Professor Toshio Kawai’s Participation at a Discussion Meeting Organized by the Japan Association of Jungian Psychology Was Featured in Japanese Journal of Jungian Psychology (Vol. 13).
Prof. Toshio Kawai participated in a discussion meeting that was organized by the Japan Association of Jungian Psychology (JAJP) and held online on August 20th, 2020. The record was published in Japanese Journal of Jungian Psychology (Vol. 13).
This discussion meeting was held in response to a special issue of the journal about the COVID-19 pandemic and operated under the theme “Corona Crisis and Jungian Psychology.” In addition to Prof. Kawai, Prof. Taro Yamamoto (Professor, Nagasaki University) and Prof. Yoshiaki Kawasaki (Professor, Gakushuin University) participated in the meeting while Prof. Sonoko Toyoda (Toyoda Analytical Plaxis) moderated.
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Consider the COVID-19 pandemic
“Grand narratives” and “small narratives”
In the article, Prof. Yamamoto discusses the COVID-19 pandemic from the perspective of infectious epidemiology, while Prof. Kawai, Prof. Kawasaki, and Prof. Toyoda deliver opinions from the perspective of psychological care based on clinical psychology and Jungian psychology. In the discussion, the meaning of infectious diseases for the ecosystem and resident bacteria are also discussed, and “coexistence with the novel coronavirus” is mentioned as one of the themes.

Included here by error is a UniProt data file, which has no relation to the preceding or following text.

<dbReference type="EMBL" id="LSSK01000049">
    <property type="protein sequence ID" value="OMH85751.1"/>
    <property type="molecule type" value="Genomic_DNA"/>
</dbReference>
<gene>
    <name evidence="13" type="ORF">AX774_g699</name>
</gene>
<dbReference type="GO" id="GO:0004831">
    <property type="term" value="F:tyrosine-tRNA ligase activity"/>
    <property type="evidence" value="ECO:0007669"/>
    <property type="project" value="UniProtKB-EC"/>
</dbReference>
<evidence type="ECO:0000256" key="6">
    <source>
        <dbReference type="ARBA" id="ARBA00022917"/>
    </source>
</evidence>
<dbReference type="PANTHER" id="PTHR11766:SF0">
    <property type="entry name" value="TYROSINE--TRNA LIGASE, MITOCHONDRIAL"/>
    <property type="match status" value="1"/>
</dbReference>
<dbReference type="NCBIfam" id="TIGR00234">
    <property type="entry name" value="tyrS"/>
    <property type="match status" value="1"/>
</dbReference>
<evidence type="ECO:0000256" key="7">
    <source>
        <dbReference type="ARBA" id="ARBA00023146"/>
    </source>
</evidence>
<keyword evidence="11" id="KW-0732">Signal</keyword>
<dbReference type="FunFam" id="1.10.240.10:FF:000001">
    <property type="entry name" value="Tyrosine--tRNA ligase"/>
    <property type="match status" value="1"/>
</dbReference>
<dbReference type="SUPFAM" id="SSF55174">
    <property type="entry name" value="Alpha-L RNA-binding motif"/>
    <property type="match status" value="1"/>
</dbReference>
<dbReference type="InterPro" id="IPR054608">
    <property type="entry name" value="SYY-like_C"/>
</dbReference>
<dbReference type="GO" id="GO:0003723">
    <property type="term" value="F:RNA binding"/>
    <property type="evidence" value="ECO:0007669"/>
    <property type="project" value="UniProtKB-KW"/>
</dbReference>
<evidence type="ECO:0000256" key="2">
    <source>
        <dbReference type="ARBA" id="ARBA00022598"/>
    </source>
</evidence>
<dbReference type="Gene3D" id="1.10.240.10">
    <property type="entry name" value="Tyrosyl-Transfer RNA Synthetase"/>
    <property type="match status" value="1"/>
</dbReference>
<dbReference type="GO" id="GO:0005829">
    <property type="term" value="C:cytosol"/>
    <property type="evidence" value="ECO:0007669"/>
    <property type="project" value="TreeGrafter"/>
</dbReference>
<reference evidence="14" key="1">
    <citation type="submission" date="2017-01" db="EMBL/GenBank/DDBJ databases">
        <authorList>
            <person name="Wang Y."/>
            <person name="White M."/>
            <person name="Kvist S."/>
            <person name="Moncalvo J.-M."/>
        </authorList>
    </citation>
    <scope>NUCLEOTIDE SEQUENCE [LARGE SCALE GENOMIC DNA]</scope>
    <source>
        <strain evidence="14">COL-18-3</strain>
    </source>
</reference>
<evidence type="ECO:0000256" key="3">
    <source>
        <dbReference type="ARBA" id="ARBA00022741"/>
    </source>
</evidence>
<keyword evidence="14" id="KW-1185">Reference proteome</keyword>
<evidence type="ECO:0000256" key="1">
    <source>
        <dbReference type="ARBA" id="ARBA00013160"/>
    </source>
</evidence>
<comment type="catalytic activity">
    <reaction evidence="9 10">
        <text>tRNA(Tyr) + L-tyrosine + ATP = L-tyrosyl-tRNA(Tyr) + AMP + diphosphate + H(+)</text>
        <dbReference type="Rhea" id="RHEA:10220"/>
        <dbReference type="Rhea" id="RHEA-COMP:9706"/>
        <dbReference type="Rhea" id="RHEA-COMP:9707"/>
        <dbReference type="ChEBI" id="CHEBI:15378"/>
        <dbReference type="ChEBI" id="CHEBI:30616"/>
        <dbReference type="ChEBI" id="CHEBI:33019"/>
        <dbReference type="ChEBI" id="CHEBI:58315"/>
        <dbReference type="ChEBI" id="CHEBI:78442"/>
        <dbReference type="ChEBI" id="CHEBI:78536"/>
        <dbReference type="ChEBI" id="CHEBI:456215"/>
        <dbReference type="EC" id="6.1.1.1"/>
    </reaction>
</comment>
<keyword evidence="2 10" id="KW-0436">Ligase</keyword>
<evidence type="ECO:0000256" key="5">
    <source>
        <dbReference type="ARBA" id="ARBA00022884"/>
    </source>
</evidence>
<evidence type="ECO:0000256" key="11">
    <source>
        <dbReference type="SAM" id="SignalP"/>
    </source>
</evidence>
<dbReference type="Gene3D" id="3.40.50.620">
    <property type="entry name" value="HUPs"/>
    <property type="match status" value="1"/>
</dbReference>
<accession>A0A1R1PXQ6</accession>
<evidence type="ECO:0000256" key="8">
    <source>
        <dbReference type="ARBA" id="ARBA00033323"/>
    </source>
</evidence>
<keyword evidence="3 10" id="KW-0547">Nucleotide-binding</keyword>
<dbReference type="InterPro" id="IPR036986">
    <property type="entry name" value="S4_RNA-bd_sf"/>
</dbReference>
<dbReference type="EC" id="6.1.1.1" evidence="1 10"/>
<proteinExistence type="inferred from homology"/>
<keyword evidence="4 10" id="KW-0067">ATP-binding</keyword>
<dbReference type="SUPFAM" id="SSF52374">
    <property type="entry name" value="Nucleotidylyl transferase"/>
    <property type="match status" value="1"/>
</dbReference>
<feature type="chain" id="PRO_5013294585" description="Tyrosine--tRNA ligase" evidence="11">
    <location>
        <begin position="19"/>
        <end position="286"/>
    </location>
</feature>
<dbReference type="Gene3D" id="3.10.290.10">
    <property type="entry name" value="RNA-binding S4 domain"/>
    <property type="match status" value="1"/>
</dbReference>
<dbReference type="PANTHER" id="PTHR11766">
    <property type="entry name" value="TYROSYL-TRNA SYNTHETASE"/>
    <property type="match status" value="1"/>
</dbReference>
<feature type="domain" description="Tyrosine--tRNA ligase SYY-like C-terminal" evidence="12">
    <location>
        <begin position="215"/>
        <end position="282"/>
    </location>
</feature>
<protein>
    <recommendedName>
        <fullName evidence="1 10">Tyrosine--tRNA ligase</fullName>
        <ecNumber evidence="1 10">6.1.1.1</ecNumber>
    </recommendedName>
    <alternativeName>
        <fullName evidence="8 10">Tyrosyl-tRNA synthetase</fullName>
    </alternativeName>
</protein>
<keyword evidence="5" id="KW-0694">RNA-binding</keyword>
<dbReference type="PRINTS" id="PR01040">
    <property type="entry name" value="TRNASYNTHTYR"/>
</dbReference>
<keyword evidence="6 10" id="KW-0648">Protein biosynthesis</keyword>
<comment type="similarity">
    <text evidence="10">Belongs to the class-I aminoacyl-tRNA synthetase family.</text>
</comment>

In the historical context, major social changes have occurred following pandemics. Being aware of the flow of history, they speak about the meaning of the COVID-19 pandemic and its related crisis. They consider that the ongoing pandemic will be an opportunity to confront various problems, such as social problems and environmental problems caused by human intervention in nature, which have accumulated with the current trend of globalization and information technology.
Prof. Kawai proposes the viewpoints of “grand narratives” and “small narratives” in the discussion. The implications of the COVID-19 pandemic on society as a whole can be seen as a “grand narrative.” In addition to valuing this perspective, they conclude that finding one’s own solution in each “small narrative” can be effective in the course of their lives, as no one knows how the world will change in the future.
Taro Yamamoto, Toshio Kawai, Yoshiaki Kawasaki, Sonoko Toyoda
“Corona Crisis and Jungian Psychology” (2021, Japanese version only)
Japanese Journal of Jungian Psychology (Vol. 13), pp. 13-42.